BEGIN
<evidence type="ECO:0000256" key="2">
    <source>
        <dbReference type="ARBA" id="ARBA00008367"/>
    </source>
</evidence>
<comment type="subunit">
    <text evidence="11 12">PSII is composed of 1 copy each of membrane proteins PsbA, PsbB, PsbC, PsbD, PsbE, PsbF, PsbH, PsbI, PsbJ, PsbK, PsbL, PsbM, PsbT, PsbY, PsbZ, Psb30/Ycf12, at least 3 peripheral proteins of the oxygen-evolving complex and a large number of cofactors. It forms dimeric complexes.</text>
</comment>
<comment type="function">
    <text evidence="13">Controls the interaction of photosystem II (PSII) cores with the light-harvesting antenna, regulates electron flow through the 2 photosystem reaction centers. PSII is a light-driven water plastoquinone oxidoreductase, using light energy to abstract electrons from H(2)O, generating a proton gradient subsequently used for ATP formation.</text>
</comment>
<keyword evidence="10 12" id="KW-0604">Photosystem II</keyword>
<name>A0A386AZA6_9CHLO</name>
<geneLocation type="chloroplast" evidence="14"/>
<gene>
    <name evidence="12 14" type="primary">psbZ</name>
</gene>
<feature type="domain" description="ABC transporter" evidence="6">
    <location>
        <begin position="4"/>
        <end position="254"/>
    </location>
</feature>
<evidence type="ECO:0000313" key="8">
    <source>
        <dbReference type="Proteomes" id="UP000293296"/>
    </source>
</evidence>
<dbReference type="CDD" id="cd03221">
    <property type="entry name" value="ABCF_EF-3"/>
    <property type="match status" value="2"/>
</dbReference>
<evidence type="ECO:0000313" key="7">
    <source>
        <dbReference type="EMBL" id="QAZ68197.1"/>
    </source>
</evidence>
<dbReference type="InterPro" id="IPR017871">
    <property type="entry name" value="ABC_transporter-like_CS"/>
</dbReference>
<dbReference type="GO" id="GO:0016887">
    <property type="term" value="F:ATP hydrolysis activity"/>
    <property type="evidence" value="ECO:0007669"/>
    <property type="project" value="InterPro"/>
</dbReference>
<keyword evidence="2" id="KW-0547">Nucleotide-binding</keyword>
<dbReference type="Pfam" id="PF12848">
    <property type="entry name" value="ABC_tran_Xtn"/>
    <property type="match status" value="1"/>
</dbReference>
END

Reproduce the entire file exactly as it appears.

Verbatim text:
<evidence type="ECO:0000256" key="2">
    <source>
        <dbReference type="ARBA" id="ARBA00008367"/>
    </source>
</evidence>
<comment type="subunit">
    <text evidence="11 12">PSII is composed of 1 copy each of membrane proteins PsbA, PsbB, PsbC, PsbD, PsbE, PsbF, PsbH, PsbI, PsbJ, PsbK, PsbL, PsbM, PsbT, PsbY, PsbZ, Psb30/Ycf12, at least 3 peripheral proteins of the oxygen-evolving complex and a large number of cofactors. It forms dimeric complexes.</text>
</comment>
<comment type="function">
    <text evidence="13">Controls the interaction of photosystem II (PSII) cores with the light-harvesting antenna, regulates electron flow through the 2 photosystem reaction centers. PSII is a light-driven water plastoquinone oxidoreductase, using light energy to abstract electrons from H(2)O, generating a proton gradient subsequently used for ATP formation.</text>
</comment>
<keyword evidence="10 12" id="KW-0604">Photosystem II</keyword>
<name>A0A386AZA6_9CHLO</name>
<geneLocation type="chloroplast" evidence="14"/>
<gene>
    <name evidence="12 14" type="primary">psbZ</name>
</gene>
<feature type="domain" description="ABC transporter" evidence="6">
    <location>
        <begin position="4"/>
        <end position="254"/>
    </location>
</feature>
<evidence type="ECO:0000313" key="8">
    <source>
        <dbReference type="Proteomes" id="UP000293296"/>
    </source>
</evidence>
<dbReference type="CDD" id="cd03221">
    <property type="entry name" value="ABCF_EF-3"/>
    <property type="match status" value="2"/>
</dbReference>
<evidence type="ECO:0000313" key="7">
    <source>
        <dbReference type="EMBL" id="QAZ68197.1"/>
    </source>
</evidence>
<dbReference type="InterPro" id="IPR017871">
    <property type="entry name" value="ABC_transporter-like_CS"/>
</dbReference>
<dbReference type="GO" id="GO:0016887">
    <property type="term" value="F:ATP hydrolysis activity"/>
    <property type="evidence" value="ECO:0007669"/>
    <property type="project" value="InterPro"/>
</dbReference>
<keyword evidence="2" id="KW-0547">Nucleotide-binding</keyword>
<dbReference type="Pfam" id="PF12848">
    <property type="entry name" value="ABC_tran_Xtn"/>
    <property type="match status" value="1"/>
</dbReference>